ARLINGTON -- The goal for any contender is simple enough: Just keep winning series.
A club can accomplish that by playing its best or by doing just enough. Either way, September baseball will almost certainly be meaningful.
The Texas Rangers have been in do-just-enough mode for most of the past month, if not longer. But they are doing enough, which seems to get lost amid the injuries and grumbles about the offense.
They took another series Wednesday night as Derek Holland delivered over 7 2/3 innings and the offense churned out runs in its final two chances to beat Boston 5-3.
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The victory clinched the Rangers' seventh straight series win at Rangers Ballpark and lifted their overall series record to 10-2-1 since early June.
They have added two games to their lead in the American League West since embarking on that run, and they are tied for the second-best record in baseball.
That's pretty good for a team doing just enough.
"We're definitely doing enough to win series," second baseman Ian Kinsler said.
"We're winning a lot more than we're losing. We're close to 20 games over .500. We've played good baseball this year, but we still haven't played our best. We're going to continue to work and try to get there."
The Rangers maintained their five-game lead in the AL West over Oakland and Anaheim, two of the hottest teams in the game. The Rangers got help from an unlikely source -- the injury-plagued rotation -- to take two of three games from the Red Sox.
Holland carried the mound load on Wednesday, allowing only five hits.
Boston scored a run in the first, and Will Middlebrooks started the second with a single. But Holland would retire 20 of the next 22 hitters until the final batter he faced, Pedro Ciriaco, legged out an infield hit.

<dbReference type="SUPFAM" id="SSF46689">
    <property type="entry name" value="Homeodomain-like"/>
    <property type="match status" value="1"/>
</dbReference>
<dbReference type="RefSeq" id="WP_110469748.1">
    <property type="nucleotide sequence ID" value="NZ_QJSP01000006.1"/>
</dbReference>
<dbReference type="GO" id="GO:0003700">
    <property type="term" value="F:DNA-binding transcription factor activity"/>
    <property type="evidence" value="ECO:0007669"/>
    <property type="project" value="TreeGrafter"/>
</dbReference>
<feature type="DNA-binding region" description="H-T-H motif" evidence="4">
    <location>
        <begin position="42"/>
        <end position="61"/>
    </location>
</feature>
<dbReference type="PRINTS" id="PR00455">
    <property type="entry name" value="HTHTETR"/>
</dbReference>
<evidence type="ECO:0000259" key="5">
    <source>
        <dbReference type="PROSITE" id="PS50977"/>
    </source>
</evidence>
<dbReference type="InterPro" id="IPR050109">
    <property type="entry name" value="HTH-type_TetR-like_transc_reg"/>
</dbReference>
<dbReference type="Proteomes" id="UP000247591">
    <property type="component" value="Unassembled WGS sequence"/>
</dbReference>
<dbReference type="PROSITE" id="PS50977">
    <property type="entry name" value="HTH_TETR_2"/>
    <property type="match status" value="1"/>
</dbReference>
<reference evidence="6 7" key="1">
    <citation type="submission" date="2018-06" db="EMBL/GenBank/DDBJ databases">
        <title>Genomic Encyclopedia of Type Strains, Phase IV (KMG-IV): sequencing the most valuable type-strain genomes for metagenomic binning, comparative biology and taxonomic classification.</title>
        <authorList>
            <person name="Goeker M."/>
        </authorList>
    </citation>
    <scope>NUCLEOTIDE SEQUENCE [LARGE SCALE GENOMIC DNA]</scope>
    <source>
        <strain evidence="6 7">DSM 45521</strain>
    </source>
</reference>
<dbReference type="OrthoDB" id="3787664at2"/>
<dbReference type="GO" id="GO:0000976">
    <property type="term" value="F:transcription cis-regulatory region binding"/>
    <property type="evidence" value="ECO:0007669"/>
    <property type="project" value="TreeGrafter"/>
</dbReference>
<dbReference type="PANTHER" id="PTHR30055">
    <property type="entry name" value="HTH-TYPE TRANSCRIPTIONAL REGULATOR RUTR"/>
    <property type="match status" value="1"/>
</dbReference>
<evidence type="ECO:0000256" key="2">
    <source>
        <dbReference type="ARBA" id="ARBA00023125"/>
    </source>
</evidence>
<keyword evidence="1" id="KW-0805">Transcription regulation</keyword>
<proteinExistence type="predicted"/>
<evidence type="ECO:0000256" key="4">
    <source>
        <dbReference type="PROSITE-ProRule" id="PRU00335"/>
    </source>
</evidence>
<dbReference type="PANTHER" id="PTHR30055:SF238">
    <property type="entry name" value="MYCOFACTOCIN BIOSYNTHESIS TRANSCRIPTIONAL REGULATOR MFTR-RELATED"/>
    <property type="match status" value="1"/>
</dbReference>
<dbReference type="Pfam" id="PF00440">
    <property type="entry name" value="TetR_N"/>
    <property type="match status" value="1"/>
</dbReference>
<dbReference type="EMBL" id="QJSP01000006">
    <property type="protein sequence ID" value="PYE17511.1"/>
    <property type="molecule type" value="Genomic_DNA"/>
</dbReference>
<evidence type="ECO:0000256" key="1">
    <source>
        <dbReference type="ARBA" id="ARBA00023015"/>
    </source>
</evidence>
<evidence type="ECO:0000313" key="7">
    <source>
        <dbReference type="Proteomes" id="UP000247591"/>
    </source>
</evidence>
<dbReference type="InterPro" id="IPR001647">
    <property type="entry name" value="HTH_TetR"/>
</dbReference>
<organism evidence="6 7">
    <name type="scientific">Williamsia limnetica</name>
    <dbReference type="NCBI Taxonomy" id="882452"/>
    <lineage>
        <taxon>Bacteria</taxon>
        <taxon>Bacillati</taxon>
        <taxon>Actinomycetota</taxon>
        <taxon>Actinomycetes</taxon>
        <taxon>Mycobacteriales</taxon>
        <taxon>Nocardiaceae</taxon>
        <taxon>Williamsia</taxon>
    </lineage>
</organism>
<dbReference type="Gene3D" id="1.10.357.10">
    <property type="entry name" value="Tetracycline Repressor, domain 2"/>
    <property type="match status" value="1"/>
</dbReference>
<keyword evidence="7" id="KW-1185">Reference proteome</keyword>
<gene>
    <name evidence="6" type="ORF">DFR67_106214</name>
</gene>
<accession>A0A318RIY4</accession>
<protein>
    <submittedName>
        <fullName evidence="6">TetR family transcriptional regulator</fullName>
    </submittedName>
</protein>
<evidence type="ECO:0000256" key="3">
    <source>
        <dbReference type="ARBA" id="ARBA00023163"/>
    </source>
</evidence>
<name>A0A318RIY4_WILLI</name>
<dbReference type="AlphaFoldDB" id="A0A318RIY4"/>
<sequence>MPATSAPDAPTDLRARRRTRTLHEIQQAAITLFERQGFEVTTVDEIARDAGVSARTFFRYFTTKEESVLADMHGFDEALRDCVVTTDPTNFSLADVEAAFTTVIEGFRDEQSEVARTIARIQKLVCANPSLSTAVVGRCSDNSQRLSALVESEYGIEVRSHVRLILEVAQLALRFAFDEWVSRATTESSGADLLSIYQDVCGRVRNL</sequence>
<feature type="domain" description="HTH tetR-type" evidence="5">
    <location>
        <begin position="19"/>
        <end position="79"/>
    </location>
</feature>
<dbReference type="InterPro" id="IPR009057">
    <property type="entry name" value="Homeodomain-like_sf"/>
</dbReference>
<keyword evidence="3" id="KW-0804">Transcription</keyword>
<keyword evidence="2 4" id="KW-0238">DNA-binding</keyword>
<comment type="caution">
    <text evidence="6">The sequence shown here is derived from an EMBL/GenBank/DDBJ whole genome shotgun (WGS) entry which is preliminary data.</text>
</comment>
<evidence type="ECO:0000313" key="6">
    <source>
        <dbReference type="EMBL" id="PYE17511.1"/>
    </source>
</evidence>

The two Holland didn't retire were Middlebrooks and Dustin Pedroia, who hit solo homers. Holland (7-5) has allowed at least two homers in five games this season, but he has won twice since the All-Star break.
"The Red Sox hit my mistakes," said Holland, who finished with seven strikeouts and 100 pitches. "But I kept my pitch count down and went right after them."
Middlebrooks' shot gave Boston a 2-0 lead in the fourth, but the Rangers countered with three in their half of the inning.
David Murphy brought in the first on a one-out double that was the Rangers' first hit with a runner in scoring position in 11 tries. He would score on a squeeze bunt by Craig Gentry two batters later, and Yorvit Torrealba would come home as a Kinsler pop-up landed safely in shallow right field.
Pedroia countered in the sixth to even the score, but the Rangers pulled ahead for good in the seventh as Elvis Andrus scored on a wild pitch by Josh Beckett (5-9).
Nelson Cruz homered to start the eighth to give Joe Nathan a two-run cushion to work with in the ninth as he nailed down his 20th save.
It might not have been the prettiest victory, but it was just enough. That's been more than enough for the Rangers as they continue to lead the pack in the AL West.
"We're playing well," manager Ron Washington said. "We started the second half in first place. We're still in first place. I think everybody is still looking up at us.
"We may have some inconsistent times, but we've got a good ballclub. They know how to win. They do whatever they have to do, and I still believe, before it's over with, it's going to click like it's supposed to."
Jeff Wilson, 817-390-7760